Nonoperative Strategies for Rectal Cancer Following a Complete Clinical Response to Preoperative Chemoradiation: A Few Considerations

July 15, 2014

Although the current standard treatment for patients with locally advanced rectal cancer is preoperative chemoradiotherapy followed by total mesorectal excision, concerns have been raised over the functional sequelae and possible overtreatment of rectal cancer patients.

Current standard treatment for patients with locally advanced rectal cancer is preoperative chemoradiotherapy (CRT) followed by total mesorectal excision. Although this multimodality approach is supported by randomized trials, concerns have been raised over the functional sequelae and possible overtreatment of rectal cancer patients. In this issue of ONCOLOGY, Sabbaga et al review the nonoperative “watch-and-wait” approach for clinical complete responders after CRT and conclude that defining conservative strategies should be one of the most important goals in the management of patients with rectal cancer.[1] Their proposal for nonoperative management of patients with locally advanced rectal cancer experiencing a complete clinical response after CRT is timely and reasonable. However, certain aspects of the discussion require further clarification.

In their introduction, the authors describe the difficulties with evacuation and incontinence that patients with distally located rectal cancer experience following a sphincter-saving resection. Although we agree that surgical removal of the rectum accounts for the majority of the “low anterior resection syndrome” that patients experience following preoperative CRT and resection, we also acknowledge the detrimental effect that preoperative radiotherapy has on long-term anorectal function and quality of life. It is precisely for this reason that a trial of neoadjuvant chemotherapy without routine use of radiotherapy was conducted. The encouraging results from this pilot study[2] have led to a randomized phase III trial using selective preoperative radiotherapy (the PROSPECT trial).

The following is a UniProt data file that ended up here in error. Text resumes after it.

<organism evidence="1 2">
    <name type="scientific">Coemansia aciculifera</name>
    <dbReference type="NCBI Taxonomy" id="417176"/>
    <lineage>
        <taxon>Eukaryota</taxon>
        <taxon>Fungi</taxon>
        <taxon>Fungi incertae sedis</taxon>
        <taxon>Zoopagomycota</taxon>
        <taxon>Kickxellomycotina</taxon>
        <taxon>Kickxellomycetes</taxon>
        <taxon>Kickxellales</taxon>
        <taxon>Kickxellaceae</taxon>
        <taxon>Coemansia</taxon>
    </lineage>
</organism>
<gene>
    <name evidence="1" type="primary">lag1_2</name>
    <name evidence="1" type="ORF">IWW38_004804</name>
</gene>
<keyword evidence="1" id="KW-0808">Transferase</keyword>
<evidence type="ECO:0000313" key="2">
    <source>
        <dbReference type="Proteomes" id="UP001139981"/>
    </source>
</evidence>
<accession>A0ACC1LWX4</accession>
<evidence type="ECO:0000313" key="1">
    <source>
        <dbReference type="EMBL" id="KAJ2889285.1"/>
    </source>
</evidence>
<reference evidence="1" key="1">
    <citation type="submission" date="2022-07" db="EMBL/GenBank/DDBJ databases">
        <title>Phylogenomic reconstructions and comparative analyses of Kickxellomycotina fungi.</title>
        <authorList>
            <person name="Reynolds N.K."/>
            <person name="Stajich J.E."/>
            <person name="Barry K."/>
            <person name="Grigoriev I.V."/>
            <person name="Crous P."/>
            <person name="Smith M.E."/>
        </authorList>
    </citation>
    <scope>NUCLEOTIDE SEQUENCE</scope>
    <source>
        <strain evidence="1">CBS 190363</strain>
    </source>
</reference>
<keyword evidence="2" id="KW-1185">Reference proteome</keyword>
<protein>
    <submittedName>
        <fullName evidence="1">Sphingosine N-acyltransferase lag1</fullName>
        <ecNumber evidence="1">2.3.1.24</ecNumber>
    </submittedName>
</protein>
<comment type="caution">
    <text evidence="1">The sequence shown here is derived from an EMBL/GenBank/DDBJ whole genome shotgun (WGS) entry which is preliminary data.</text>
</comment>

The authors describe the clinical “paradox” of a pathologic complete response (pCR) after CRT, since a pCR can only be definitely confirmed based on pathologic analysis of the resected specimen. The authors point out the lack of data to support utilization of digital rectal examination, endoscopic findings, histopathologic assessment of rectal biopsy, and imaging studies such as magnetic resonance imaging or positron emission tomography (PET) for predicting a pCR. However, in their review of the literature, they do not include several recent, large studies that address this issue in a prospective fashion. For example, in a prospective study of 94 patients, there was only 22% concordance between pathologic assessment of response to preoperative CRT and clinical assessment based on DRE and sigmoidoscopy, both prior to and after CRT.[3] In terms of imaging, in a prospective study of 121 patients, neither PET nor CT had a predictive value adequate to be clinically useful in distinguishing a pCR from an incomplete response.[4] Lastly, Glynne-Jones et al[5] also reviewed 218 phase I/II and 28 phase III trials of preoperative radiotherapy or CRT and concluded that a clinical and/or radiologic response does not correlate with a pathologic response sufficiently to recommend a “wait-and-see” approach for patients who are presumably complete clinical responders following preoperative therapy.

Since the results of randomized trials with long-term, close observation are not available, some investigators caution against wide adaptation of this approach.[6,7] We agree that it is most appropriate for patients to be assessed in the setting of a research protocol designed to carefully and systematically follow them and capture meaningful data on clinical features associated with pathologic response. Outside of a clinical trial, patients who experience a clinical response following preoperative CRT and choose to pursue a watch-and-wait approach may do so if they are made to understand the risk of occult residual mural or mesorectal lymph node disease and physicians’ inability to detect clinical disease in this setting in a timely, curative fashion.